“I had a framed circle of tickets from each city of the tour. Dismantling them wasn’t easy as they were all stuck together. I was introduced to the best paper craftswoman in England to help unpick them. Each one’s a little work of art and is almost that kind of life cycle. I think fans love that because they can read everything. Today there are no tickets! Just bar codes on your phone –so I feel this is really special.”
Chronicling Bowie: Denis O’Regan on memories and memorabilia
The year is 1983. The glitter and excess of the 70s are gone, and David Bowie has a newfound confidence, peroxide bouffant, cream suits, braces and peg trousers. Let’s Dance dominates the airwaves and the charismatic chameleon is in his prime, with commercial success and looming world tour; his first in five years and largest to date, with 96 performances, traveling from Brussels to Hong Kong.
The reason I started taking pictures came from seeing Jimmy Page using a violin bow on his guitar. I thought, I want to take that image home! That’s how it began. It’s about collecting memories. Then I saw Bowie as Ziggy Stardust and I was just amazed by it. It made me want to go on capturing these kinds of things. Keeping memorabilia is the same thing, it’s just keeping something physical.
“I can’t say I was the chosen one because I wasn’t chosen!” explains Denis O’Regan, who became Bowie’s official photographer through a mix of cheek and chance. “Let’s say I was the ‘volunteered one’! I did that for every tour I covered. Thin Lizzy, The Rolling Stones. I had heard through the tour accountant from the Stones tour – a good friend – that he was starting this huge Bowie tour. I said ‘I want to do it’, and he said, ‘you better make a business plan.’” O’Regan’s plan, in the form of a book, intrigued Bowie, and the rest, including the resulting 1984 photobook Serious Moonlight, is history.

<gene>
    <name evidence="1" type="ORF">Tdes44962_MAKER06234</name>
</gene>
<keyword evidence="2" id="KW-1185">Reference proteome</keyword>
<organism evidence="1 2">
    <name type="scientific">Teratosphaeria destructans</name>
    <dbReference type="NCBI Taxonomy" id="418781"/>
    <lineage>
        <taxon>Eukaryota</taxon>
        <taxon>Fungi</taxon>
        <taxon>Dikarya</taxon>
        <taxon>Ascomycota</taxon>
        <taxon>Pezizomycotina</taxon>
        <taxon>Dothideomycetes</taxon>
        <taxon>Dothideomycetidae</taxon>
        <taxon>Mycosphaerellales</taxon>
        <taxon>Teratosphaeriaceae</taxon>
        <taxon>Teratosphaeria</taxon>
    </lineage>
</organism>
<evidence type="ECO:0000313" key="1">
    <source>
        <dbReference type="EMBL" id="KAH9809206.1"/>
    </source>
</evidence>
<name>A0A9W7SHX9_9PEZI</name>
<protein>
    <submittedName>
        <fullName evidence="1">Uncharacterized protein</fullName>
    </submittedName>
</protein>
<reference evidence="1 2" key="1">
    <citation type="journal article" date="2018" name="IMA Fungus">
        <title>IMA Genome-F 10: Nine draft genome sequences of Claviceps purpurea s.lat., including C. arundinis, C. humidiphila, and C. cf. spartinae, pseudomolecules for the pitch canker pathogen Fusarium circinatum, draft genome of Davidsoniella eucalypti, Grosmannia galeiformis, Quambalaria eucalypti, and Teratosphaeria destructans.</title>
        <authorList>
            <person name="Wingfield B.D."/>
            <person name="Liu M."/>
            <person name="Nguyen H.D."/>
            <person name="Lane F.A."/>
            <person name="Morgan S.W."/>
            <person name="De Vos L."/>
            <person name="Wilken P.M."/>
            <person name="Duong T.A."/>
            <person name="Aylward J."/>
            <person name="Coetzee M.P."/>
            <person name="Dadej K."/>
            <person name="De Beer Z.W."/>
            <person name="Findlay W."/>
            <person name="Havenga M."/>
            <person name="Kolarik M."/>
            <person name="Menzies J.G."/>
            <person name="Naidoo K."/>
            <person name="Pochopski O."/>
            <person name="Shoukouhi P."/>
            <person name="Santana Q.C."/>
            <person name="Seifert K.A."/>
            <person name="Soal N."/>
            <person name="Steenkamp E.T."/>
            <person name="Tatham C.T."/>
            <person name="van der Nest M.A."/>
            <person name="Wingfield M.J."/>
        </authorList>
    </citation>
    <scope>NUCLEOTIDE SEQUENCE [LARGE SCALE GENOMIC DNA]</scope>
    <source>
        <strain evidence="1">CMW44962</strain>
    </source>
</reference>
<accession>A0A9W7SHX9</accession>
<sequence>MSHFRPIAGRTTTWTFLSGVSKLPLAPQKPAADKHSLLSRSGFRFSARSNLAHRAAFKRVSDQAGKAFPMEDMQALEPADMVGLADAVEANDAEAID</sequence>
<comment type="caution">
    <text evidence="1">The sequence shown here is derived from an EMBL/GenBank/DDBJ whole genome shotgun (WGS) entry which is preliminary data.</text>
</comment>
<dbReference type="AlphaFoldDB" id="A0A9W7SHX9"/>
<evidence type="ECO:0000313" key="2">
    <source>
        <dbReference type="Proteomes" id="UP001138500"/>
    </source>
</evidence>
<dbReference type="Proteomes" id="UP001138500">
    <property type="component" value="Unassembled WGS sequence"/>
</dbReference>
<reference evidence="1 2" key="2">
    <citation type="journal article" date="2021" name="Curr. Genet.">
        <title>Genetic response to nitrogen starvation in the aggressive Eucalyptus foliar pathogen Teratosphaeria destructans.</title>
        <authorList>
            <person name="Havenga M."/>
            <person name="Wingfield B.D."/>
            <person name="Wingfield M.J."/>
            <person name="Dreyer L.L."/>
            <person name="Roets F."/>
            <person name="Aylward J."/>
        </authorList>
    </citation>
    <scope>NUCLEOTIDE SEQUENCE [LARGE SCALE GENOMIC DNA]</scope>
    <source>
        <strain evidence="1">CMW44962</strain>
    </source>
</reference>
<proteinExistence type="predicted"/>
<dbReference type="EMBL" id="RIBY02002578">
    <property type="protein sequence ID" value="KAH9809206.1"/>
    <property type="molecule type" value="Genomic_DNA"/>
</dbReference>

“I got invited out to rehearsals. I went with David to boxing training each day and he got to know me. I didn’t realise that was my audition. Being on tour, you’ve got to be able to get along with people or you won’t last. Some people can say I went on tour with The Stones for two weeks. Yeah. Well, guess what? It could have been two years, but you got slung off after two weeks. I stayed with David for eight months’, the whole world tour.”
Few artists and photographers have had such a close touring relationship as O’Regan and Bowie. “I wanted to do other books for David,” he says, “but because that was his biggest tour, after that, publishers weren’t interested. I waited until technology moved my way and allowed me to self-publish.”
The resulting book, Ricochet, published nearly 40 years after the original tour, bursts with never-before-seen moments of Bowie, from his most unguarded to the theatrics of his performance. “I take pictures for them to be seen by people – that’s the whole idea for me. The only way for me to ensure they were seen was to do books,” says O’Regan. “With Ricochet, I had 100% control.”
The definitive collectible, presented in five, beautifully bound books with cloth covers featuring a graphic representation of Bowie’s Serious Moonlight stage costumes, includes O’Regan’s extensive collection of personal memorabilia from the tour. “All of the memorabilia in Ricochet is mine – I collected because that’s what I did! If you are a photographer, you are a collector: you’re trying to collect things,” O’Regan explains.
Containing backstage passes, lighting plans and newsletters, to set lists, blueprints, tickets and anecdotes, Ricochet charts O’Regan’s intimate experience inside the Bowie machine.